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By Joseph Wallace, M. A.
of the Springfield Bar
The S. J. Clarke Publishing Co., Chicago, IL

JOHN B. FRANZ. - John Baptiste Franz has developed a business of considerable extent, and importance during his connection with trade interests in Springfield. He is today president of the Franz Brothers Packing Company, whose output now returns a good annual income to the owners of the enterprise. Mr. Franz has resided in this city since 1865. He was born in Baden, Germany, on the 10th of May, 1847, and is a son of Fredoline Franz, who was born and reared and educated in the fatherland and there spent his entire life. He was a butcher by trade and followed that pursuit throughout his business career. He wedded Mary A. Summer, whose death occurred at the age of thirty-eight years. In their family were seven children, of whom John B. is the oldest, while his brother and partner, Fredoline Franz, is the youngest of the family and was born in 1859. The other children are: Henry, who was killed at the age of thirteen years; Rosalia, who died at the age of twenty-three years; Edward, who is a saddler and who visited in this country for several months in 1892; Mary A., who is married and resides in Germany; and Theckla, who is a widow and is also in the fatherland.

John B. Franz attended the school of Baden until he was fourteen years of age, after which he assisted his father until coming to America at the age of eighteen years. The favorable reports which he had heard concerning business opportunities in the new world induced him to seek his fortune in the United States, and he made his way direct to Springfield, where he entered the employ of Joseph Reisch, with whom he worked at the butcher's trade for three years. He was afterward employed for about two months on a farm owned by Mr, Kincaid, wishing to have some experience in agricultural work. In 1869 he returned to the city and was employed in a meat market of Lewis Trout until June of that year, when he began business on his own account, selling meats in the old market house until 1876. He rented the building and had full control of the market place from 1872 until 1876, conducting a very successful business. When Mr. Franz arrived in this country he had one hundred and sixty-five dollars in gold, which he largely spent in sight-seeing, and the capital which enabled him to engage in business on his own account was what he saved from his earnings after arriving in America. In 1876 he paid five thousand dollars for the corner which he now occupies, erected thereon large and substantial buildings and opened a retail meat market. Gradually he began building up a wholesale trade, and in 1885 he put in a six horsepower boiler and began the manufacture of sausage. In 1888 he purchased the first ice machine in this city and began the packing and cold storage business. His machine had a capacity of ten tons. Mr. Franz began the various departments of his business on a small scale and gradually increased his facilities in order to meet the growing demands of his trade. In 1893, he put in a fifty ton ice machine, and he now has four boilers of eighty horsepower each. In the different departments of his business he employs thirty-five men and his trade is now large and brings to him a good profit. He has his own electric light plant and his packing house is situated about three-fourths of a mile northwest of the city limits. His output is principally sent to different points in Illinois, and he also sells largely to the home markets. In 1876 his brother Fredoline came to America, and in 1879 was admitted to a partnership in the business which is now carried on under the name of the Franz Brother's packing plant. Their plant is equipped with all modern machinery necessary in their line, and they have one of the largest retail markets in Springfield.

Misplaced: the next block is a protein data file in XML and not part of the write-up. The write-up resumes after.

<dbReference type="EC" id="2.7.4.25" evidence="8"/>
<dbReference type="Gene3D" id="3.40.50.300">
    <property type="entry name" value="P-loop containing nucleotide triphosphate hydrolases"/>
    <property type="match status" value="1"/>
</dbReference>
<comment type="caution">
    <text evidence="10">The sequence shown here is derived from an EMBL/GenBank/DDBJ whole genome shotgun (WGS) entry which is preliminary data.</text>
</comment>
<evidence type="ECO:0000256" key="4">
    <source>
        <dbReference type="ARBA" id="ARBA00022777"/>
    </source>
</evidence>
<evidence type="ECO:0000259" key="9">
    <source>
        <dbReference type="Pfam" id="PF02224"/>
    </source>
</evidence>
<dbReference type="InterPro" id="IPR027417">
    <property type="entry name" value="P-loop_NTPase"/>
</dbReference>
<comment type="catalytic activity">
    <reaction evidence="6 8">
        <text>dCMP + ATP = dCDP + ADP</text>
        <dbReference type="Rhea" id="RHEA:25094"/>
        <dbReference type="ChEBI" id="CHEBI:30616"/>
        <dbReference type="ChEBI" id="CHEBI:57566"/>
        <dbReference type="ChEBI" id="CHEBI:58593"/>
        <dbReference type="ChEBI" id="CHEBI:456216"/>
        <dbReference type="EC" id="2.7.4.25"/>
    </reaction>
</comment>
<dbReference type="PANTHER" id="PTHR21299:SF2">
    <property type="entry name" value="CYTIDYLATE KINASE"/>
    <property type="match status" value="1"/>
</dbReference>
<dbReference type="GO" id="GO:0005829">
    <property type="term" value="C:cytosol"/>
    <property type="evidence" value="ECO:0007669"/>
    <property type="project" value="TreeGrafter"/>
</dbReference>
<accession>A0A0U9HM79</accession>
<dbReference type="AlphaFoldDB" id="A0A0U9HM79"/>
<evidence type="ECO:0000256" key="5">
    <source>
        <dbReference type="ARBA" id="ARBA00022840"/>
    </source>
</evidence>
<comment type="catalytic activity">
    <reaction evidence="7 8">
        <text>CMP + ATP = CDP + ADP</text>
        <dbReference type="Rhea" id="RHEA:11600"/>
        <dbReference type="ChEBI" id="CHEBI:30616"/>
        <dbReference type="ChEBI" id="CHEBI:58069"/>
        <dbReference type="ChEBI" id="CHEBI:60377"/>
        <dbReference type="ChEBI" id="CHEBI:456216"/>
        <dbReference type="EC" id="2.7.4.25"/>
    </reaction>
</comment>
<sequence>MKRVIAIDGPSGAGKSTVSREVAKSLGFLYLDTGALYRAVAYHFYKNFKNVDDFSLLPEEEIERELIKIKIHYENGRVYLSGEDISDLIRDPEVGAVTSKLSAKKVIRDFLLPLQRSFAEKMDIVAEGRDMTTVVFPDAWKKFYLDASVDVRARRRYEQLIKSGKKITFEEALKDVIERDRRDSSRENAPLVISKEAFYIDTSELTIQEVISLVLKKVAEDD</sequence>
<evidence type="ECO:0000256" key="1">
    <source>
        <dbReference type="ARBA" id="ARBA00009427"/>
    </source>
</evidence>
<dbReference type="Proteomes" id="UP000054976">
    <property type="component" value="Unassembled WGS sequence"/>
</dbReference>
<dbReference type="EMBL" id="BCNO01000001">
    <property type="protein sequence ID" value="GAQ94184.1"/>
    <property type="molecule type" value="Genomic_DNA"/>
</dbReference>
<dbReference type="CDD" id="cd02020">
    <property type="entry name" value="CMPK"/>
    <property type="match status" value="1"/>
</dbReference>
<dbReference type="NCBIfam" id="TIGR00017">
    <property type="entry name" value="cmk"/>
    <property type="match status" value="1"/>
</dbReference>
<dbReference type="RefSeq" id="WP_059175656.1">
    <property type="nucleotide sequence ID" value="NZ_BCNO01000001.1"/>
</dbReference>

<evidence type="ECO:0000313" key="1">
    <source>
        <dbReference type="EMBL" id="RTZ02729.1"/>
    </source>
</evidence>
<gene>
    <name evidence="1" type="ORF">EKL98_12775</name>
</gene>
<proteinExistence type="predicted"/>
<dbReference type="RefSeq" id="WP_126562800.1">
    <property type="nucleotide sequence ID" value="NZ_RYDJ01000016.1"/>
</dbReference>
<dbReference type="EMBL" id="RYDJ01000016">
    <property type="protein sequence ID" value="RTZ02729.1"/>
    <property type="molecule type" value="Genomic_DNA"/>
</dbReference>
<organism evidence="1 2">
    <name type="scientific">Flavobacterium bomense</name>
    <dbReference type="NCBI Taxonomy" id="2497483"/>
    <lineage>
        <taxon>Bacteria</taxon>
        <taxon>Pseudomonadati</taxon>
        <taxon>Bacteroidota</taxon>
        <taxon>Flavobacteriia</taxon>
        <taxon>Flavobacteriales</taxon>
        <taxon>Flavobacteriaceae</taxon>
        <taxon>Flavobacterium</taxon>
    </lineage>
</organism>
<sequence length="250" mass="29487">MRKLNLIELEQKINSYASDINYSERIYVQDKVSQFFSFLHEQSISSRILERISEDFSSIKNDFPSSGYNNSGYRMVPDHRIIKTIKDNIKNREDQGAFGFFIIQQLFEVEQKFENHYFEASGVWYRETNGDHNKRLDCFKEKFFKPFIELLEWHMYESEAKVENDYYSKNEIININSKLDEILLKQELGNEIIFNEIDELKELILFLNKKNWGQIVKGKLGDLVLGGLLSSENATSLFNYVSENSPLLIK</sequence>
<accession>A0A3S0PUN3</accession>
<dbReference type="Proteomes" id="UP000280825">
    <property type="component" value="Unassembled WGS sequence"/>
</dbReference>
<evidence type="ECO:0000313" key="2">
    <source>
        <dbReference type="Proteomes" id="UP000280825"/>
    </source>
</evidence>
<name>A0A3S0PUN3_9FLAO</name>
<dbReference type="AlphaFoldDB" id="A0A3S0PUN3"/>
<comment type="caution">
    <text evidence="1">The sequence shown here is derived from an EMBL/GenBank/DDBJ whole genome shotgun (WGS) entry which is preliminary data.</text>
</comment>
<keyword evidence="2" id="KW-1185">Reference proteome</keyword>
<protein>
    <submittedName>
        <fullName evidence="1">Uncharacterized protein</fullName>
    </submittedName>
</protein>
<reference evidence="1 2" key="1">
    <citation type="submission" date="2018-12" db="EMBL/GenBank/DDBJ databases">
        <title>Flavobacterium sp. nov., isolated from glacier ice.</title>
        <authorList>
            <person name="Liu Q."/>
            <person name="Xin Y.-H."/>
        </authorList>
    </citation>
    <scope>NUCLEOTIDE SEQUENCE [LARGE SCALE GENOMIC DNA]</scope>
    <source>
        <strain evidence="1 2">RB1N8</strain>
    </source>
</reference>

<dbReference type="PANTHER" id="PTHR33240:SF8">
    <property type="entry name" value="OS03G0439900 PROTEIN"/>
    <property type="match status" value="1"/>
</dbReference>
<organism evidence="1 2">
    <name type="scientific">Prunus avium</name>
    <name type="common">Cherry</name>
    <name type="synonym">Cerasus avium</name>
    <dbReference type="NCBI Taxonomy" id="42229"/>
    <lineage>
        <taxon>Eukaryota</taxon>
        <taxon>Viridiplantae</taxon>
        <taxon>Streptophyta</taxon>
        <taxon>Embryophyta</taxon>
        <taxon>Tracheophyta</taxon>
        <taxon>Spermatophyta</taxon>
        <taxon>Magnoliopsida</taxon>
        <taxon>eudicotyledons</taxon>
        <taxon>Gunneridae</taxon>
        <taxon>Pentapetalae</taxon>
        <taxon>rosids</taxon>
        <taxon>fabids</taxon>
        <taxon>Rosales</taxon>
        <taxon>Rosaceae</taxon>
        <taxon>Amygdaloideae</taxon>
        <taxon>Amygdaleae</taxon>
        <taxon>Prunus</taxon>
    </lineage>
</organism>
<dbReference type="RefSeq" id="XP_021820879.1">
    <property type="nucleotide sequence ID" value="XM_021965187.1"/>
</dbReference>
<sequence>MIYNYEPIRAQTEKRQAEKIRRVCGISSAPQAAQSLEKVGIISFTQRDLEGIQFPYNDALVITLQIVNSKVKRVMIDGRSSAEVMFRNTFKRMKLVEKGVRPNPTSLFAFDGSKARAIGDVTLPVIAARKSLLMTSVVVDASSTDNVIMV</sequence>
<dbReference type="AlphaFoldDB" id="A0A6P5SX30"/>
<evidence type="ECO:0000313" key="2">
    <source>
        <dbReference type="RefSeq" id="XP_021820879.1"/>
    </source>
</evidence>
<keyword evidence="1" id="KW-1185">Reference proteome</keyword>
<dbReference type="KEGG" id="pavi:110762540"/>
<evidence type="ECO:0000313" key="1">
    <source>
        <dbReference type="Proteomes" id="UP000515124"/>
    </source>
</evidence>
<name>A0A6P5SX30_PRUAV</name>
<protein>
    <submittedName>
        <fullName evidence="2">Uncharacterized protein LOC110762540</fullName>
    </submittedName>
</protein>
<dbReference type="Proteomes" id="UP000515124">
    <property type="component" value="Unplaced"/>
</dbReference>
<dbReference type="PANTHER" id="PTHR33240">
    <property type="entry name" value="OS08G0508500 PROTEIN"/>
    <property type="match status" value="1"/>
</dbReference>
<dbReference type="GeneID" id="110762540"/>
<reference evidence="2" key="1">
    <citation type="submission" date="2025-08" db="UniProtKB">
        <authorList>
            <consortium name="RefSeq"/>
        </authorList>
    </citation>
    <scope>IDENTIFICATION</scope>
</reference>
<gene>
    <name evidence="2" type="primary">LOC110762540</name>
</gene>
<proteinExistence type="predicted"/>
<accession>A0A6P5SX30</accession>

On the 19th of October, 1869, Mr. Franz was married to Miss Amelia Reisch, who was born in Germany and was brought to America when only eighteen months old. They have had seven children, but two sons, Adolph and John Baptiste, died between the ages of twelve and thirteen years. Those still living are: Rosalie, the wife of Edward Eck, by whom she has two children; Henry, who is the secretary and treasurer of the Franz Brothers Packing company; Louisa, the wife of John Hartman; Helena and Clark K., both at home. All were born in Springfield and attended the public schools here and the daughters have also been students in a convent.

Mr. Franz mastered the English language after coming to America and is self-educated in business. He has had a successful career, due to his own enterprise and strong purpose. He resides at No. 508 Mason street, where in 1872 he purchased a home, which he has since remodeled several times, making it a modern and attractive residence. In politics he supports the men whom he thinks best qualified for office, regardless of party affiliations. He is a liberal supporter of St. Peter's and St. Paul's German Catholic church, in which he holds membership, and he belongs to the Arion Club and to the Business Men's Association of Springfield. He was president of the Workman's Building and Loan Association for about ten years and treasurer of the same for fifteen years. Measures for advancement and improvement receive his indorsement and co-operation, and he is a public spirited man who has seen many changes in this city and has assisted materially in its upbuilding during the thirty-three years of his residence here.

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